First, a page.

Canine Physical Therapy Enthusiast

Q&A with second-year D.V.M. student Holden Sakala
 an individual with a dark mustache and beard crouches with a black dog
Holden Sakala enjoys some time at Nahant (Mass.) Beach with 2-year-old mixed-breed Crew. Photo: Kati Maselli

Where are you from?

I grew up in Northern Colorado in the city of Fort Collins, a bastion for breweries, beasts, and mountain blooms. Old Town Square in Fort Collins served as the inspiration for Disneyland’s Main Street USA. 

What academic degrees have you earned?

I received my B.A. in integrative physiology from the University of Colorado-Boulder in 2015 and a Doctor of Physical Therapy degree from the University of Pittsburgh in 2019. Shortly thereafter I achieved my certification in canine physical therapy.

What attracted you to Cummings School of Veterinary Medicine?

The opportunity to explore multiple tracks of veterinary medicine throughout both the didactic and clinical phases were major factors in choosing Tufts for my veterinary education, but – as an advocate of academia and teaching – the real kicker for me was Cummings School’s exceptional dedication to educational outreach via its Tufts at Tech and myriad K-12 STEM programs.

What have you been involved in and who has helped and mentored you?

Since arriving at Cummings School, with the help of my fellow members of V26 class council, we’ve established a monthly V26 community newsletter that spotlights the many diverse stories behind the 100-plus faces of the V26 Class, as well as the numerous creative endeavors and passion projects they engage in outside of veterinary medicine.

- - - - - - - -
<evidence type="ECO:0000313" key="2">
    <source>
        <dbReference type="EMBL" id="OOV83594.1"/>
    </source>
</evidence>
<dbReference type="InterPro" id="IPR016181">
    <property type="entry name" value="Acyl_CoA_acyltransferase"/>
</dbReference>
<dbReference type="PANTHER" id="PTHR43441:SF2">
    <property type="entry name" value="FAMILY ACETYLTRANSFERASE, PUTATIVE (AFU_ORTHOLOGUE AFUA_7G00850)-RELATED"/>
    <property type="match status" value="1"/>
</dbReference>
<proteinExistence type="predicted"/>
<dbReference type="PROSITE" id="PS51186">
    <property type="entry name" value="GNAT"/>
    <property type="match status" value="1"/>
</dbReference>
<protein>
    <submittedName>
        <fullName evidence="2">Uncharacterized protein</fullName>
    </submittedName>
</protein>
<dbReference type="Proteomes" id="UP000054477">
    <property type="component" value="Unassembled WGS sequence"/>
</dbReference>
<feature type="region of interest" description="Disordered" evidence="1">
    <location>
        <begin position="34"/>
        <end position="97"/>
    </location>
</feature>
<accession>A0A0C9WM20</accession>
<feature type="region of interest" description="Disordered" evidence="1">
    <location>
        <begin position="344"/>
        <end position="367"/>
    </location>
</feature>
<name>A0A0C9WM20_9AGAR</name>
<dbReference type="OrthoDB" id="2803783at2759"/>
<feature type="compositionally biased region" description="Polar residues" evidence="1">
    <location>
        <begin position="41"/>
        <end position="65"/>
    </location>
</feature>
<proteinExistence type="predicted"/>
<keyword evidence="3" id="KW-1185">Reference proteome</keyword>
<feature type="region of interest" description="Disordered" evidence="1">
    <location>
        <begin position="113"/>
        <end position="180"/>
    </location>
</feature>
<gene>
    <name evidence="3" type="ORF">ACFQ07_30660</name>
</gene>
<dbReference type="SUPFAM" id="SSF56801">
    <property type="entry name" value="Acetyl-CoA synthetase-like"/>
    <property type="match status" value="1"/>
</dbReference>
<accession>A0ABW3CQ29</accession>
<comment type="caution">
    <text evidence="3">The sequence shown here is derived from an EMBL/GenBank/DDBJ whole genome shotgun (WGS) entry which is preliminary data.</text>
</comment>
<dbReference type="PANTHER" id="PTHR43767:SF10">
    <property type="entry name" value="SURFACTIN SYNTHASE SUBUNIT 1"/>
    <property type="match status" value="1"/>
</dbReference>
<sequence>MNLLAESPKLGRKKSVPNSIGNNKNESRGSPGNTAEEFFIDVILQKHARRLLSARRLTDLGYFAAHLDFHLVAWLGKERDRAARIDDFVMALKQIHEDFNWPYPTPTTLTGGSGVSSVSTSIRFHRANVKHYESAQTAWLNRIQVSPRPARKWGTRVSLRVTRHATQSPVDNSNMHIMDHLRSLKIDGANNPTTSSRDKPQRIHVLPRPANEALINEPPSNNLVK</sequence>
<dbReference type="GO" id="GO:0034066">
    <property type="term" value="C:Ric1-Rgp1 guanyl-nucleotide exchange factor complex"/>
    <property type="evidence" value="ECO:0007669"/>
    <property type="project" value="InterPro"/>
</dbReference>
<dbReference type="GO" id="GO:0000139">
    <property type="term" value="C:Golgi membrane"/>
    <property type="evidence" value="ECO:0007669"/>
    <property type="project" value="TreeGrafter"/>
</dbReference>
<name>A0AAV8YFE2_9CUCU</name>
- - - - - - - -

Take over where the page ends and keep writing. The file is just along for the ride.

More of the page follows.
Additionally, I’ve lent my everlasting love for anatomy education to both the Cummings School after-school Gap Junction program designed for middle schoolers interested in pursuing veterinary medicine, as well as the Comparative Anatomy Exchange held between the vet school and various clinical doctorate programs within the Tufts University School of Medicine. I thank Drs. [Sandra] Ayres, [V93] and [Phyllis] Mann for continuing to stimulate that enthusiasm.

What do you hope to pursue after graduating?

I don’t foresee my passion for teaching flaming out. There’s nothing more rewarding than cultivating excitement for and confidence in learning. Outside of academia, though, I see myself pursuing a specialty, ideally something surgical. However, I also enjoy championing physical therapy for animals. It’s a service that is egregiously under-utilized and regretfully inaccessible in the vast expanse of veterinary medicine. So, I’m not sure yet.

Educating Tomorrow’s Veterinarians

The only veterinary school in New England, Cummings School of Veterinary Medicine prepares DVM graduates for entry level practice in any of the major domestic species, through a curriculum designed to nurture individuals who will become leaders in developing the science, technology, and ethics that will shape the veterinary profession in the future and to foster lifelong learners.

Learn more


DVM Program